The Idaho Water Users Association had decided to get involved in a fight between two of its members in a dispute that’s been building for years at a high costs for the taxpayers of both.
The group that represents both private and governments that deliver and use water in the state took the side of the Pioneer Irrigation District. Caldwell and Pioneer Irrigation District have been fighting for a decade over how to address urban stormwater that has been drained through Pioneer’s canals and drains since the system was build a century ago. New federal regulations complicated the issue and presented new liabilities and even threatened Pioneer’s exemption under the Clean Water Act.
The two sides got nowhere and took their cases to court. After dueling court victories and unsuccessful efforts by to negotiate a deal with Pioneer to buy irrigation and drain facilities so the liabilities would be removed, the city began condemnation action to take over Pioneer’s drains, canals and ditches.
Previously the Water Users announced they were bringing a resolution to their entire membership later this month decrying the condemnation as a “water grab.” Caldwell responds that for its taxpayers, who pay both for the irrigation district and the city, the condemnation will dramatically reduce their fees for water and save both governments the hundreds of thousands of dollars they have spent on litigation.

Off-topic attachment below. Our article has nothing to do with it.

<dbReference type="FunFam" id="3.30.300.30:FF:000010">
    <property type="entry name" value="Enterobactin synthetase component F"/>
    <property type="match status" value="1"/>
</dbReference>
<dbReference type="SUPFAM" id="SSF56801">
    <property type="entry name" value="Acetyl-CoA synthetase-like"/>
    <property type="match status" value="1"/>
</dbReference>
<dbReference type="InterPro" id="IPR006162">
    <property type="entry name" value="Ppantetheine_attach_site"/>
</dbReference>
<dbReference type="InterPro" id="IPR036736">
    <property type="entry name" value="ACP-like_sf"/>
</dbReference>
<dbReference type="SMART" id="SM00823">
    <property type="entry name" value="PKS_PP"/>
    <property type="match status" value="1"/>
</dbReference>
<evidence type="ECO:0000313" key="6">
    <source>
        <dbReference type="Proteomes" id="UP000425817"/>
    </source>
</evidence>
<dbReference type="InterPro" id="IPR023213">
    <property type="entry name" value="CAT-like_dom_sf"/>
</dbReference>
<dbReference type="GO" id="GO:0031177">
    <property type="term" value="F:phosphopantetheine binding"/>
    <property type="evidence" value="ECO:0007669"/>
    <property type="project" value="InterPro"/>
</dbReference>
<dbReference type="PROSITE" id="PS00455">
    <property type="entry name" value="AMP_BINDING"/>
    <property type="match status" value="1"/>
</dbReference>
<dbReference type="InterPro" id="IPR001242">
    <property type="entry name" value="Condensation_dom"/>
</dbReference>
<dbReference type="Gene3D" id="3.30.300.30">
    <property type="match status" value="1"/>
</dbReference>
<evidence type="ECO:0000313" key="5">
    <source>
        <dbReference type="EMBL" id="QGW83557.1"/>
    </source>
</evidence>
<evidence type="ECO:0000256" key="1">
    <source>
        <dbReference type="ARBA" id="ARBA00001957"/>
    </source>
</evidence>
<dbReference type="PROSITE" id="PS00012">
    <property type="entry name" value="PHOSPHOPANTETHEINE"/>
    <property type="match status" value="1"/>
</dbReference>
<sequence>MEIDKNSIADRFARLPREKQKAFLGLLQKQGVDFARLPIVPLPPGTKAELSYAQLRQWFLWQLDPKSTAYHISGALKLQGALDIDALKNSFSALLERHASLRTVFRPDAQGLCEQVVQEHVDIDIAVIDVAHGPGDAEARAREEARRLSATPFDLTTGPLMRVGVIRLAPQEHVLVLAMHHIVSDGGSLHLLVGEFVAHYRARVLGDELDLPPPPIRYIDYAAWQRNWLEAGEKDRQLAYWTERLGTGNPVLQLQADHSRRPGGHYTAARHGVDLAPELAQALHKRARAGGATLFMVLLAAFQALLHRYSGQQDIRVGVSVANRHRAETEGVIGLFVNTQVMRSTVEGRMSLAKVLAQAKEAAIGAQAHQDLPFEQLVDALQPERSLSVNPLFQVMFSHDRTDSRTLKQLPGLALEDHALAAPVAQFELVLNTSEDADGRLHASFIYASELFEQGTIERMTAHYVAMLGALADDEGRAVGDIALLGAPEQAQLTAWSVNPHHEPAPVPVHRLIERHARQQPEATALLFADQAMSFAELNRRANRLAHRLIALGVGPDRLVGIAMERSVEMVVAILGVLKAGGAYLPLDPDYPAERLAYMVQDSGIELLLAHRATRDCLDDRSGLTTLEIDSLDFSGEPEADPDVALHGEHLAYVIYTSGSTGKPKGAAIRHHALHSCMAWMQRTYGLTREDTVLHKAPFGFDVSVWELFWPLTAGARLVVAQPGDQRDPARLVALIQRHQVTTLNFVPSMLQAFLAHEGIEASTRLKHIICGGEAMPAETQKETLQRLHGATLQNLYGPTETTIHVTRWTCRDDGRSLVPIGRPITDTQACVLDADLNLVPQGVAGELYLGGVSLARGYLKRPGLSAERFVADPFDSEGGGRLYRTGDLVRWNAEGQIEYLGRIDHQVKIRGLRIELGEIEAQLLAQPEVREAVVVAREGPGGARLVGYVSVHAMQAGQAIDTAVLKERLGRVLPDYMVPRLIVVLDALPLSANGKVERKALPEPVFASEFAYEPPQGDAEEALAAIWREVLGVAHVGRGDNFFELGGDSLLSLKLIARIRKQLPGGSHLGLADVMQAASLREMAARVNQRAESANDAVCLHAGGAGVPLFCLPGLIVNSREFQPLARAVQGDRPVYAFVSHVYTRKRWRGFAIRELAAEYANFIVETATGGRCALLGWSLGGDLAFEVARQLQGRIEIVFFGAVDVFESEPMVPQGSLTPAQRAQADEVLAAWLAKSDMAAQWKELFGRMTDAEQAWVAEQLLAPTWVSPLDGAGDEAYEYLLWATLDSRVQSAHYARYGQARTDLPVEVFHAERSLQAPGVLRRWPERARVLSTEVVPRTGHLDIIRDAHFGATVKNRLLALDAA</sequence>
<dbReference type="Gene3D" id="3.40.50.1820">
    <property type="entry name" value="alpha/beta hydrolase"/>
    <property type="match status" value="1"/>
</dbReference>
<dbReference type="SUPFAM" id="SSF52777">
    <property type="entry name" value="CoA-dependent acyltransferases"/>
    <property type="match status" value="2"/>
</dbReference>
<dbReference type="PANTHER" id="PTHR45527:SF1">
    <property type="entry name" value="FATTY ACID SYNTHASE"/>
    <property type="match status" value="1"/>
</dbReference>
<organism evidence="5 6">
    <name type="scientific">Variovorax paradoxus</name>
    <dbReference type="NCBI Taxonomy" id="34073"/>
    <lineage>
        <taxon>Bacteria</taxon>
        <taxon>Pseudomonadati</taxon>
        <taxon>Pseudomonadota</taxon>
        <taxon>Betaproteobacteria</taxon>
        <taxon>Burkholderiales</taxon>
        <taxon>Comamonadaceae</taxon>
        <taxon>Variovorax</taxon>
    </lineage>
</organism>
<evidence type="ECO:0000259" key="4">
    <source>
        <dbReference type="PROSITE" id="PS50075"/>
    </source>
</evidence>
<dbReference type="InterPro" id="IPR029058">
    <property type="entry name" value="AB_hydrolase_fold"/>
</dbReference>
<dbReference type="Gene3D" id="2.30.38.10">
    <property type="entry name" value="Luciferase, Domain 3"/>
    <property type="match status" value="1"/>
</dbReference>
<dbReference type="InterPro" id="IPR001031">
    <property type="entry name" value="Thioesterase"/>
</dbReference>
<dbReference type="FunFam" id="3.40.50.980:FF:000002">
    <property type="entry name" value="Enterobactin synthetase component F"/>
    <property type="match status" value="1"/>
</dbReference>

So Friday the Water User’s continued their battle in the press against Caldwell. It said the forced takeover could result not in savings, but actually, “dramatic increases in the price local residents must pay for irrigation water.”
The Water Users argue that a proposed Bureau of Reclamation policy could increase the price charged for storage water dramatically when the irrigation water rights from the non-farm lands are transferred to another entity - like a city and a new contract is required with the Bureau.
“Just ask folks in Las Vegas and Phoenix if you want to see the difference in prices between irrigation and water classified as for municipal and industrial purposes,” said Norm Semanko, IWUA Executive Director.
I asked Bureau of Reclamation officials if what Semanko said is true. Tim Personius. deputy regional director at Bureau of Reclamation in Boise said the new policy Semanko referred to is still not finalized.
The latest draft, provided by Semanko, would require the higher pricing. But Personius said it is not clear the prices will go up for water users when a transfer is made to a city or by how much.
“The only thing that is certain is there would be a new contract between Reclamation and the city to deliver storage water,” Personius said.
Caldwell Mayor Garret Nancolas issued a statement in response to the Water User’s press release saying if the transfer of irrigation facilities and drains does not go forward it will cost people much more.
“If Caldwell does not control, and is not able to maintain, the drainage and irrigation facilities covered by the current project and (Pioneer) prevails in the litigation, the City could spend upwards of $100 million dollars building redundant drainage infrastructure,” Nancolas said in his press release.
Nancolas said Caldwell filed the condemnation action as a last resort.
“In fact, Caldwell has repeatedly made proposals to (Pioneer) to end the litigation and to agree to the transfer of certain rights and responsibilities so that private property rights can be preserved for both (Pioneer’s) agricultural customers and its residential customers,” Nancolas said.